Positive g forces, like those felt JUST after the bottom of a large drop going up a nice steep incline, MAY range upwards of 4g....sure there ARE the exceptions where you may momentarily feel even 5g-6.5g, but I don't think any of those have been constructed recently...and I think even "the new Taz", Zonga, had the modifications done during the move to SFMW mainly to reduce those forces...

You still have Zoidberg.... You ALL have Zoidberg! (V) (;,,;) (V)

Thursday, January 29, 2004 11:49 AM
I'm pretty sure that older B&M designs (like Batman) have sustained positive g-forces that are close to the lower end of that range, but the majority of new steel coasters lack them. Aside from older B&Ms, the only steel coasters with forces like those are old Schwarzkopfs.
Thursday, January 29, 2004 11:54 AM
Lord Gonchar's avatar It's "floaty", not "float", gator. ;)

I was going to chime in with some points Gator made and even though it's a tad redundant, I still will.

0G's would be floating airtime. Negative G's is where is becomes ejector air. The further into negatives you go, the harder the 'ejection'.

-1G's would put your full body weigh against the lapbar. This wouldn't be too bad in small, very short pops, but sustained would be quite uncomfortable. Think of hanging upside down bent over a bar with your thighs supporting the weight. That's essentialy the same feeling (minus the upside down thing) that happens at -1G.

Which in turn makes me wonder about the measured forces on Magnum's airtime hills - especially with complaints of sore or bruised thighs from the people who aren't exactly fans of the ride.

Thursday, January 29, 2004 12:56 PM
Lord Gonchar - Assuming you have ridden Magnum, you would know how hard those lap bars are. I dont think that the 'pain' would have much to do with force because just putting my sweatshirt around the lap bar to add some padding really made the ride alot more enjoyable.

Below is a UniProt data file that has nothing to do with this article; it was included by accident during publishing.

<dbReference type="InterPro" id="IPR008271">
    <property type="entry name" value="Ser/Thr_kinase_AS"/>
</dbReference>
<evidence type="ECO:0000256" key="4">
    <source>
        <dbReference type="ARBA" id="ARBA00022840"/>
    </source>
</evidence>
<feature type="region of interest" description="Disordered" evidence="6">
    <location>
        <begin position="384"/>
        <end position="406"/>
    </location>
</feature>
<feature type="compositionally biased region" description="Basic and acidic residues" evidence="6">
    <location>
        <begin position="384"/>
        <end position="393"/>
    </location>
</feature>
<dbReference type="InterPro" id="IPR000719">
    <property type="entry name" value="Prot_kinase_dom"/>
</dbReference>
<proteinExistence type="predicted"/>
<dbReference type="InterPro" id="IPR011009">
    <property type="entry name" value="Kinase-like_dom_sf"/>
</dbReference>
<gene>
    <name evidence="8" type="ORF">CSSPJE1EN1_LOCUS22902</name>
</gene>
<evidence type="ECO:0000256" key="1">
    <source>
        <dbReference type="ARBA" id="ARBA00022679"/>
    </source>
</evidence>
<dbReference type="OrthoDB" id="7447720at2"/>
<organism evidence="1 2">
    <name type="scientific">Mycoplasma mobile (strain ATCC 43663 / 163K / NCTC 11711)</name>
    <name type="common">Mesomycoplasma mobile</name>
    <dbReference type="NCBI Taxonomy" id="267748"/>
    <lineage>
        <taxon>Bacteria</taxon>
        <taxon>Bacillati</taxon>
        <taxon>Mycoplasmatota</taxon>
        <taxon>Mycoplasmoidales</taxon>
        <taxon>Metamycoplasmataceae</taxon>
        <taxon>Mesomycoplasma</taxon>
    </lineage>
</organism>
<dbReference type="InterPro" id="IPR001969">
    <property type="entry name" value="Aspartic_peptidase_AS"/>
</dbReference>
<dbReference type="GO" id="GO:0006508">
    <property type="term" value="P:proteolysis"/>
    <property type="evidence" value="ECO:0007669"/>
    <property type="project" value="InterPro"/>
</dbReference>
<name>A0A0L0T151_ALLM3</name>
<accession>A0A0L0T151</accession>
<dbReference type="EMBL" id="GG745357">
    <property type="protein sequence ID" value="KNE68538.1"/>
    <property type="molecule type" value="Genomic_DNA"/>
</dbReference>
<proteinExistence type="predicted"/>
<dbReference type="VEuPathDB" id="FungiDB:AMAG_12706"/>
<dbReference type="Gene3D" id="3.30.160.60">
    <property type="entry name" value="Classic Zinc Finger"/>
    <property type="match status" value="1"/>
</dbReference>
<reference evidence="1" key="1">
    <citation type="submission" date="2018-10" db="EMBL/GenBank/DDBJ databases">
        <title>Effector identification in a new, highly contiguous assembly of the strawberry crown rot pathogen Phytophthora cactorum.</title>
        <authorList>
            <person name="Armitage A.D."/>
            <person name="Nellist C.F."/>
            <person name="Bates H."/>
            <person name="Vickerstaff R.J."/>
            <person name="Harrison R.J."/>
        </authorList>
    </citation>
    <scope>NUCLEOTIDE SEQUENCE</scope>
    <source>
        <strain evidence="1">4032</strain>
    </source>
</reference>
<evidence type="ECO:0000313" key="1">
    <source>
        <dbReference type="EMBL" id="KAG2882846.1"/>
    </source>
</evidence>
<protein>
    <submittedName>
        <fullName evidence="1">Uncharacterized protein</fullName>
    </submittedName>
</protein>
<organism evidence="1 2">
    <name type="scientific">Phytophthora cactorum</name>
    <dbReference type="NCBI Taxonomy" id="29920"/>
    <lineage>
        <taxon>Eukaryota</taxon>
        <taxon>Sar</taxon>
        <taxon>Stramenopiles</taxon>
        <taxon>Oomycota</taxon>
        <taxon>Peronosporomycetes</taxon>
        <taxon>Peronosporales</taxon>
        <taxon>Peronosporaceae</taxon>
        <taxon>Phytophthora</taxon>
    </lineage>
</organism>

Also, I'm not sure how many -G's S:RoS pulls, but the 3rd hill and the last 2 bunny hills are very forcefull, and they dont hurt at all. Phantom's Revenge is another that comes to mind with strong -G's. But, then again, I havent ridden that many coasters so my room for debate isnt that great.

Thursday, January 29, 2004 1:57 PM
I think what Gonch is saying is that most "airtime" falls between 0g and -1g.
Thursday, January 29, 2004 2:05 PM
rollergator's avatar Lord G....sorry, forgot that for some of you, "float" is a concoction of ice cream and *soda pop*...:).

bill, considers thigh bruising to be a sure sign of a great time...

Thursday, January 29, 2004 11:42 PM
Just for g comparison, here's a link to transcripts of a conference call discussing Morgan's SFFT Rattler's g's. http://members.aol.com/rides911/rattler3.txt

Saturday, January 31, 2004 1:11 PM
S&S drop rides produce about -1G's. So the question is, do you feel more or less air on CCI's than you do on S&S towers.

For lats, 1G is what you feel when you lay on your side. *** Edited 1/31/2004 6:34:55 PM UTC by person***

Saturday, January 31, 2004 6:17 PM
I get about as much airtime on an S&S tower as on an elevator.

-Nate *** Edited 1/31/2004 11:18:16 PM UTC by coasterdude318***